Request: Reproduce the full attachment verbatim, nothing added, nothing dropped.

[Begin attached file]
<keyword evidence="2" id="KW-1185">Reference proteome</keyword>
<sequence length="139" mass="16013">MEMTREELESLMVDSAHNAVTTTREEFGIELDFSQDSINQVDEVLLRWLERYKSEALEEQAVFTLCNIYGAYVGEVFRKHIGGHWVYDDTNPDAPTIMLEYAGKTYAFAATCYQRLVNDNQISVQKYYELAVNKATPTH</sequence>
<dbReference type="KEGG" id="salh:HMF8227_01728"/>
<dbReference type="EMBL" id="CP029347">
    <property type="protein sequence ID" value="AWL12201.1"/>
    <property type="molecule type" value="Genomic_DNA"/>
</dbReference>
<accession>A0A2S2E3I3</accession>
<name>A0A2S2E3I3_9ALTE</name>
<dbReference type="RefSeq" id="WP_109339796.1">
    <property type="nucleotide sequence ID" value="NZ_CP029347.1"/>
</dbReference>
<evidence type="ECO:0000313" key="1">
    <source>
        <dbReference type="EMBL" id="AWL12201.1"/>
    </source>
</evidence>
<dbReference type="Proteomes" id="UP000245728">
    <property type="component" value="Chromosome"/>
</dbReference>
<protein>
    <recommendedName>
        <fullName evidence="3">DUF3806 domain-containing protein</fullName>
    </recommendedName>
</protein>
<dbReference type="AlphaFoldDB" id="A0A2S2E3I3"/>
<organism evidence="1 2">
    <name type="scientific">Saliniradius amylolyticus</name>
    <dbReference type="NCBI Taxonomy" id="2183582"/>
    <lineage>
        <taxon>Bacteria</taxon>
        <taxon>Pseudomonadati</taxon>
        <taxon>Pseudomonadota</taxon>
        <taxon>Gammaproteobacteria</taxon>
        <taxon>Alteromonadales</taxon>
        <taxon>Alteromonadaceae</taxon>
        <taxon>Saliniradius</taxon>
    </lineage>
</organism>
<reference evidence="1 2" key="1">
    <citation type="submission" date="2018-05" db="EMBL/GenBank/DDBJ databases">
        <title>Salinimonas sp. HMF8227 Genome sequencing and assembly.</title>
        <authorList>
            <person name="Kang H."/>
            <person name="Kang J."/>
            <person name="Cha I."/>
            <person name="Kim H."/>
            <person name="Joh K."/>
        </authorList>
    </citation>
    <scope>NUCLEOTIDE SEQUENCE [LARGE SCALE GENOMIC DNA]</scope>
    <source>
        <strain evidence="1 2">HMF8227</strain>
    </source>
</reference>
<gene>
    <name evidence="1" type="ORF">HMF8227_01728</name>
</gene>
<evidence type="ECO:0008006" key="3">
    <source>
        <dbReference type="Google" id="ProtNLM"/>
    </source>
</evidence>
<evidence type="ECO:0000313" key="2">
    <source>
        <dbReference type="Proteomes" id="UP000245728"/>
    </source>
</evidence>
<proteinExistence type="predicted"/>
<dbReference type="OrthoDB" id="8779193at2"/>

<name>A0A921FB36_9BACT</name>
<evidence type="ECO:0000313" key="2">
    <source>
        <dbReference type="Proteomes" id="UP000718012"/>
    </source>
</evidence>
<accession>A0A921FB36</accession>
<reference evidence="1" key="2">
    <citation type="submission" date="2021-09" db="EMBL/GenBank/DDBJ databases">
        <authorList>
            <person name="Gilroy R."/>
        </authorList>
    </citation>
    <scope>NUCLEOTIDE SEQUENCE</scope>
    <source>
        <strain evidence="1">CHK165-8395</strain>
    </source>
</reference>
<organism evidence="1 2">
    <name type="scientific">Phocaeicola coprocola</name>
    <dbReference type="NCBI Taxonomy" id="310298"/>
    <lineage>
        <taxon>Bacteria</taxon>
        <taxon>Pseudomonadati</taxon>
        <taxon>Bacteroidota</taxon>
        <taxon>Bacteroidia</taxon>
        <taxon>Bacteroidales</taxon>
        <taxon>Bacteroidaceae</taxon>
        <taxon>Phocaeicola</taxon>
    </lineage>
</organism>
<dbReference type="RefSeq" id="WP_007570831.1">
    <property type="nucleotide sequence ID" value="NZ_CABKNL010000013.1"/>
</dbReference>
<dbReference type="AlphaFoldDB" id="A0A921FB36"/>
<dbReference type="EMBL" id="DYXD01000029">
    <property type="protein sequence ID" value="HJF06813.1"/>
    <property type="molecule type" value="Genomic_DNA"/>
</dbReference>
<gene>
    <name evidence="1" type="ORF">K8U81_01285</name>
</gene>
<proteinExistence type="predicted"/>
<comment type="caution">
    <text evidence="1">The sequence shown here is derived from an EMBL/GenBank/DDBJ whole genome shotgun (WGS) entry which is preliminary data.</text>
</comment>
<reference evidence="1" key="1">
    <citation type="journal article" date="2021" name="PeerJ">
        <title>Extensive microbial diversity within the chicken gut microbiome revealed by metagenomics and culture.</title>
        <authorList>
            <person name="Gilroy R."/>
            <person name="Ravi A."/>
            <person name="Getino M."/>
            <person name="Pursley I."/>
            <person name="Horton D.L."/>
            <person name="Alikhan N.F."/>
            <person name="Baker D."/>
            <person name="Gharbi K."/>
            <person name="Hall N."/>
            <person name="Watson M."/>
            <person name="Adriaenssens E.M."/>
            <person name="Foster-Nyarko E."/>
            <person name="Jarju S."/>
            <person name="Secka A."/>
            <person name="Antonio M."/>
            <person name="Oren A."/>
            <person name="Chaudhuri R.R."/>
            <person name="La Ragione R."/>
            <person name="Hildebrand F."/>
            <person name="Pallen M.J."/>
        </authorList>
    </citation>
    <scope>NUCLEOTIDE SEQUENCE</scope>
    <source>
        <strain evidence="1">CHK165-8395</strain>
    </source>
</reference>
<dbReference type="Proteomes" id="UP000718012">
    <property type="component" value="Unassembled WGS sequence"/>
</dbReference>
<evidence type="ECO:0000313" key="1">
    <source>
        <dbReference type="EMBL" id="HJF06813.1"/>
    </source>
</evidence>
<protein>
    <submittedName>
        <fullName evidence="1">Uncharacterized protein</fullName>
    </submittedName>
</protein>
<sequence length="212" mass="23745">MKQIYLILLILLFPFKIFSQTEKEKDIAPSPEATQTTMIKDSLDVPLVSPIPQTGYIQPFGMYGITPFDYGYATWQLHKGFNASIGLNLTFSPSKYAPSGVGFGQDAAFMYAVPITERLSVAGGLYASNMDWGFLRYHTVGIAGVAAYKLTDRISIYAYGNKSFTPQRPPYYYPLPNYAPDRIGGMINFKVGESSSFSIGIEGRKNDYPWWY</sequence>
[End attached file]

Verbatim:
<keyword evidence="2" id="KW-1185">Reference proteome</keyword>
<sequence length="139" mass="16013">MEMTREELESLMVDSAHNAVTTTREEFGIELDFSQDSINQVDEVLLRWLERYKSEALEEQAVFTLCNIYGAYVGEVFRKHIGGHWVYDDTNPDAPTIMLEYAGKTYAFAATCYQRLVNDNQISVQKYYELAVNKATPTH</sequence>
<dbReference type="KEGG" id="salh:HMF8227_01728"/>
<dbReference type="EMBL" id="CP029347">
    <property type="protein sequence ID" value="AWL12201.1"/>
    <property type="molecule type" value="Genomic_DNA"/>
</dbReference>
<accession>A0A2S2E3I3</accession>
<name>A0A2S2E3I3_9ALTE</name>
<dbReference type="RefSeq" id="WP_109339796.1">
    <property type="nucleotide sequence ID" value="NZ_CP029347.1"/>
</dbReference>
<evidence type="ECO:0000313" key="1">
    <source>
        <dbReference type="EMBL" id="AWL12201.1"/>
    </source>
</evidence>
<dbReference type="Proteomes" id="UP000245728">
    <property type="component" value="Chromosome"/>
</dbReference>
<protein>
    <recommendedName>
        <fullName evidence="3">DUF3806 domain-containing protein</fullName>
    </recommendedName>
</protein>
<dbReference type="AlphaFoldDB" id="A0A2S2E3I3"/>
<organism evidence="1 2">
    <name type="scientific">Saliniradius amylolyticus</name>
    <dbReference type="NCBI Taxonomy" id="2183582"/>
    <lineage>
        <taxon>Bacteria</taxon>
        <taxon>Pseudomonadati</taxon>
        <taxon>Pseudomonadota</taxon>
        <taxon>Gammaproteobacteria</taxon>
        <taxon>Alteromonadales</taxon>
        <taxon>Alteromonadaceae</taxon>
        <taxon>Saliniradius</taxon>
    </lineage>
</organism>
<reference evidence="1 2" key="1">
    <citation type="submission" date="2018-05" db="EMBL/GenBank/DDBJ databases">
        <title>Salinimonas sp. HMF8227 Genome sequencing and assembly.</title>
        <authorList>
            <person name="Kang H."/>
            <person name="Kang J."/>
            <person name="Cha I."/>
            <person name="Kim H."/>
            <person name="Joh K."/>
        </authorList>
    </citation>
    <scope>NUCLEOTIDE SEQUENCE [LARGE SCALE GENOMIC DNA]</scope>
    <source>
        <strain evidence="1 2">HMF8227</strain>
    </source>
</reference>
<gene>
    <name evidence="1" type="ORF">HMF8227_01728</name>
</gene>
<evidence type="ECO:0008006" key="3">
    <source>
        <dbReference type="Google" id="ProtNLM"/>
    </source>
</evidence>
<evidence type="ECO:0000313" key="2">
    <source>
        <dbReference type="Proteomes" id="UP000245728"/>
    </source>
</evidence>
<proteinExistence type="predicted"/>
<dbReference type="OrthoDB" id="8779193at2"/>

<name>A0A921FB36_9BACT</name>
<evidence type="ECO:0000313" key="2">
    <source>
        <dbReference type="Proteomes" id="UP000718012"/>
    </source>
</evidence>
<accession>A0A921FB36</accession>
<reference evidence="1" key="2">
    <citation type="submission" date="2021-09" db="EMBL/GenBank/DDBJ databases">
        <authorList>
            <person name="Gilroy R."/>
        </authorList>
    </citation>
    <scope>NUCLEOTIDE SEQUENCE</scope>
    <source>
        <strain evidence="1">CHK165-8395</strain>
    </source>
</reference>
<organism evidence="1 2">
    <name type="scientific">Phocaeicola coprocola</name>
    <dbReference type="NCBI Taxonomy" id="310298"/>
    <lineage>
        <taxon>Bacteria</taxon>
        <taxon>Pseudomonadati</taxon>
        <taxon>Bacteroidota</taxon>
        <taxon>Bacteroidia</taxon>
        <taxon>Bacteroidales</taxon>
        <taxon>Bacteroidaceae</taxon>
        <taxon>Phocaeicola</taxon>
    </lineage>
</organism>
<dbReference type="RefSeq" id="WP_007570831.1">
    <property type="nucleotide sequence ID" value="NZ_CABKNL010000013.1"/>
</dbReference>
<dbReference type="AlphaFoldDB" id="A0A921FB36"/>
<dbReference type="EMBL" id="DYXD01000029">
    <property type="protein sequence ID" value="HJF06813.1"/>
    <property type="molecule type" value="Genomic_DNA"/>
</dbReference>
<gene>
    <name evidence="1" type="ORF">K8U81_01285</name>
</gene>
<proteinExistence type="predicted"/>
<comment type="caution">
    <text evidence="1">The sequence shown here is derived from an EMBL/GenBank/DDBJ whole genome shotgun (WGS) entry which is preliminary data.</text>
</comment>
<reference evidence="1" key="1">
    <citation type="journal article" date="2021" name="PeerJ">
        <title>Extensive microbial diversity within the chicken gut microbiome revealed by metagenomics and culture.</title>
        <authorList>
            <person name="Gilroy R."/>
            <person name="Ravi A."/>
            <person name="Getino M."/>
            <person name="Pursley I."/>
            <person name="Horton D.L."/>
            <person name="Alikhan N.F."/>
            <person name="Baker D."/>
            <person name="Gharbi K."/>
            <person name="Hall N."/>
            <person name="Watson M."/>
            <person name="Adriaenssens E.M."/>
            <person name="Foster-Nyarko E."/>
            <person name="Jarju S."/>
            <person name="Secka A."/>
            <person name="Antonio M."/>
            <person name="Oren A."/>
            <person name="Chaudhuri R.R."/>
            <person name="La Ragione R."/>
            <person name="Hildebrand F."/>
            <person name="Pallen M.J."/>
        </authorList>
    </citation>
    <scope>NUCLEOTIDE SEQUENCE</scope>
    <source>
        <strain evidence="1">CHK165-8395</strain>
    </source>
</reference>
<dbReference type="Proteomes" id="UP000718012">
    <property type="component" value="Unassembled WGS sequence"/>
</dbReference>
<evidence type="ECO:0000313" key="1">
    <source>
        <dbReference type="EMBL" id="HJF06813.1"/>
    </source>
</evidence>
<protein>
    <submittedName>
        <fullName evidence="1">Uncharacterized protein</fullName>
    </submittedName>
</protein>
<sequence length="212" mass="23745">MKQIYLILLILLFPFKIFSQTEKEKDIAPSPEATQTTMIKDSLDVPLVSPIPQTGYIQPFGMYGITPFDYGYATWQLHKGFNASIGLNLTFSPSKYAPSGVGFGQDAAFMYAVPITERLSVAGGLYASNMDWGFLRYHTVGIAGVAAYKLTDRISIYAYGNKSFTPQRPPYYYPLPNYAPDRIGGMINFKVGESSSFSIGIEGRKNDYPWWY</sequence>